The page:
• Strong knowledge of a range of community health issues
• Strong resiliency skills (i.e. some life experience showing ability to achieve in difficult circumstances)
• Experience teaching life-skills and behavior change

Required Language Skills

There are no pre-requisite language requirements for this position.

Additional Language Information

Volunteers are expected to learn the predominant local language of the village to which they will be assigned. Instruction in a local language will be provided during Pre-Service Training. Most of the people Volunteers will work with may not speak English, so it is extremely important to understand and be able to communicate in the local language.

Living Conditions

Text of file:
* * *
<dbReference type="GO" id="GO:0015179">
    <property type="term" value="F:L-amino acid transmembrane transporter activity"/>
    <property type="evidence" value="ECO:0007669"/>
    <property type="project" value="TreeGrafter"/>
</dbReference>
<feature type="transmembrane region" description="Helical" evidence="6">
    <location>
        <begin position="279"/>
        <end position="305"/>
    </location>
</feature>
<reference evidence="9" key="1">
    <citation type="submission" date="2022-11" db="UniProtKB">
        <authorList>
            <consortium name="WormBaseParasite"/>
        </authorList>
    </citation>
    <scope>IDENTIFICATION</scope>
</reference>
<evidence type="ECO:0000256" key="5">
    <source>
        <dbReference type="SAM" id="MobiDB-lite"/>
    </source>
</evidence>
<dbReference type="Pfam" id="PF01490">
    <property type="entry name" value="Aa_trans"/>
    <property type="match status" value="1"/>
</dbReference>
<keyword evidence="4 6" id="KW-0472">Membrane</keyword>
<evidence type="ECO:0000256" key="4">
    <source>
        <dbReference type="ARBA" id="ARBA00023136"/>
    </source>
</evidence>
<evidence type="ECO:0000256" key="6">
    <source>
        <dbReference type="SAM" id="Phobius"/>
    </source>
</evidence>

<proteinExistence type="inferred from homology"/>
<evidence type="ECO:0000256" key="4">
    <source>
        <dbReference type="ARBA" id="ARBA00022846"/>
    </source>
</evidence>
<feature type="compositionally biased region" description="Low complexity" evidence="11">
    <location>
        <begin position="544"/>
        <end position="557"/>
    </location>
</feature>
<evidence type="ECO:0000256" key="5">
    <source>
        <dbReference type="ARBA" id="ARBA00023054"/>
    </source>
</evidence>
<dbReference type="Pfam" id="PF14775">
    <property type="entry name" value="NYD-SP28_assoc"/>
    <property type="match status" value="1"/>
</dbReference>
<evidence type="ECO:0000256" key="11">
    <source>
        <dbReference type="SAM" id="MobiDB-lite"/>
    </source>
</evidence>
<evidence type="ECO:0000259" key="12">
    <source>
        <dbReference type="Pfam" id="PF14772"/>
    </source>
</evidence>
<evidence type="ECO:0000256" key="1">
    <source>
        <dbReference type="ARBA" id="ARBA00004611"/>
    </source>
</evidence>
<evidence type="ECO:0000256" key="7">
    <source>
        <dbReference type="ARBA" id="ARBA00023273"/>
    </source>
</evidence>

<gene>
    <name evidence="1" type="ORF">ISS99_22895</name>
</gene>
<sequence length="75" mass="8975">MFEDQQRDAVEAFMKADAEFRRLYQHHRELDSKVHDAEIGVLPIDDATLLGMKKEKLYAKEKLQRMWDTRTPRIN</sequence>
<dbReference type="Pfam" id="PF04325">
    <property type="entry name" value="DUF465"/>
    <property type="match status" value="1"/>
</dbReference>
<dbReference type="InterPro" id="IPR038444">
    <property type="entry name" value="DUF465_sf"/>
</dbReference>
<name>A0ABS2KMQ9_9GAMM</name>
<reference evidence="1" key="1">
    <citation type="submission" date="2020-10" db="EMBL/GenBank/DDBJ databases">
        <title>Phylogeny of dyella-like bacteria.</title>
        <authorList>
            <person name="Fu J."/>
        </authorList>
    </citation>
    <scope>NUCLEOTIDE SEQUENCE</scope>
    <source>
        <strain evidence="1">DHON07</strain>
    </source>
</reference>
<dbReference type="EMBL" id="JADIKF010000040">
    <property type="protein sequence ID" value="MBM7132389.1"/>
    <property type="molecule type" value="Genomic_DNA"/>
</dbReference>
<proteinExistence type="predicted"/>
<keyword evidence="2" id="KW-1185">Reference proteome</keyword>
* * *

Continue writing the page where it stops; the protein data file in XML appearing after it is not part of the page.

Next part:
Most Volunteers are assigned to remote, rural communities, without electricity, and where transportation can be infrequent and unreliable. You will live in simple, private quarters on the property of a host family for your entire service. Houses in rural areas are usually made of mud block and are round with thatched roofs. They are generally situated in or near a family compound which contains several other such houses. You will have a private pit latrine, and will likely need to fetch water from the village water source, up to 300 yards away. You may need to walk or bike up to 3 miles to access public transportation and may cycle up to 6 miles to a larger town for shopping. All incoming Volunteers are placed in rural environments, so you must be prepared and able to live in these conditions.

There are a few internet cafes in some of the larger towns, but access is slow, patchy and depends on unreliable electricity. There is internet access at the Peace Corps office near the capital, and in the transit houses on either side of the country. Communication between staff and Volunteers, as well as among Volunteers, is mainly by phone and text (you will receive a cell phone on arrival).